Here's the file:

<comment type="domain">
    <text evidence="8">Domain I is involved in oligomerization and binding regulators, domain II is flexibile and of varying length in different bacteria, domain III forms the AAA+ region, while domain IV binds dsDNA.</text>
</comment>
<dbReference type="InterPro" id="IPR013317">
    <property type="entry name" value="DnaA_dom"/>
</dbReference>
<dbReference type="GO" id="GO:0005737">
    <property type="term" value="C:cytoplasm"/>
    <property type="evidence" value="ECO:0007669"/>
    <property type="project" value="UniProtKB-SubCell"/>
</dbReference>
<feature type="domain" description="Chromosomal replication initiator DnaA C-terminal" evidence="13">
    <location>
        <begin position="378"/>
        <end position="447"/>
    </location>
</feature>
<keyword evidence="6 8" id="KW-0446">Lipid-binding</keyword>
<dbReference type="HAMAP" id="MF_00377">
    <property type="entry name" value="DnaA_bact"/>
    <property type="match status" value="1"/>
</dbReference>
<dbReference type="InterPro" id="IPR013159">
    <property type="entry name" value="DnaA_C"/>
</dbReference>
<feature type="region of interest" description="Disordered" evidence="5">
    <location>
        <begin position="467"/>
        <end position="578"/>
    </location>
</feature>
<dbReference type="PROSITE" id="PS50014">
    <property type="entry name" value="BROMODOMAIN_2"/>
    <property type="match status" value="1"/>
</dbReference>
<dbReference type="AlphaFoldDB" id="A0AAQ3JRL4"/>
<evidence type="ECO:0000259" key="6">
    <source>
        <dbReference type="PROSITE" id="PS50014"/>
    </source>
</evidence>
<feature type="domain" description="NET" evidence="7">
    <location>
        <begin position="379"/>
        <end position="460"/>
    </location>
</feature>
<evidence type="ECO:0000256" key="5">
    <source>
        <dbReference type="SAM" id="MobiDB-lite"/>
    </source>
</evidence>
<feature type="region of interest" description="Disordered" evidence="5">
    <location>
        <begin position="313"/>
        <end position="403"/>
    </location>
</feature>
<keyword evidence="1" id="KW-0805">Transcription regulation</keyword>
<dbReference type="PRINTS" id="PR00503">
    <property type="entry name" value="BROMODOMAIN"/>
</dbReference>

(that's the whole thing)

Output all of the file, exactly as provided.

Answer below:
<comment type="domain">
    <text evidence="8">Domain I is involved in oligomerization and binding regulators, domain II is flexibile and of varying length in different bacteria, domain III forms the AAA+ region, while domain IV binds dsDNA.</text>
</comment>
<dbReference type="InterPro" id="IPR013317">
    <property type="entry name" value="DnaA_dom"/>
</dbReference>
<dbReference type="GO" id="GO:0005737">
    <property type="term" value="C:cytoplasm"/>
    <property type="evidence" value="ECO:0007669"/>
    <property type="project" value="UniProtKB-SubCell"/>
</dbReference>
<feature type="domain" description="Chromosomal replication initiator DnaA C-terminal" evidence="13">
    <location>
        <begin position="378"/>
        <end position="447"/>
    </location>
</feature>
<keyword evidence="6 8" id="KW-0446">Lipid-binding</keyword>
<dbReference type="HAMAP" id="MF_00377">
    <property type="entry name" value="DnaA_bact"/>
    <property type="match status" value="1"/>
</dbReference>
<dbReference type="InterPro" id="IPR013159">
    <property type="entry name" value="DnaA_C"/>
</dbReference>
<feature type="region of interest" description="Disordered" evidence="5">
    <location>
        <begin position="467"/>
        <end position="578"/>
    </location>
</feature>
<dbReference type="PROSITE" id="PS50014">
    <property type="entry name" value="BROMODOMAIN_2"/>
    <property type="match status" value="1"/>
</dbReference>
<dbReference type="AlphaFoldDB" id="A0AAQ3JRL4"/>
<evidence type="ECO:0000259" key="6">
    <source>
        <dbReference type="PROSITE" id="PS50014"/>
    </source>
</evidence>
<feature type="domain" description="NET" evidence="7">
    <location>
        <begin position="379"/>
        <end position="460"/>
    </location>
</feature>
<evidence type="ECO:0000256" key="5">
    <source>
        <dbReference type="SAM" id="MobiDB-lite"/>
    </source>
</evidence>
<feature type="region of interest" description="Disordered" evidence="5">
    <location>
        <begin position="313"/>
        <end position="403"/>
    </location>
</feature>
<keyword evidence="1" id="KW-0805">Transcription regulation</keyword>
<dbReference type="PRINTS" id="PR00503">
    <property type="entry name" value="BROMODOMAIN"/>
</dbReference>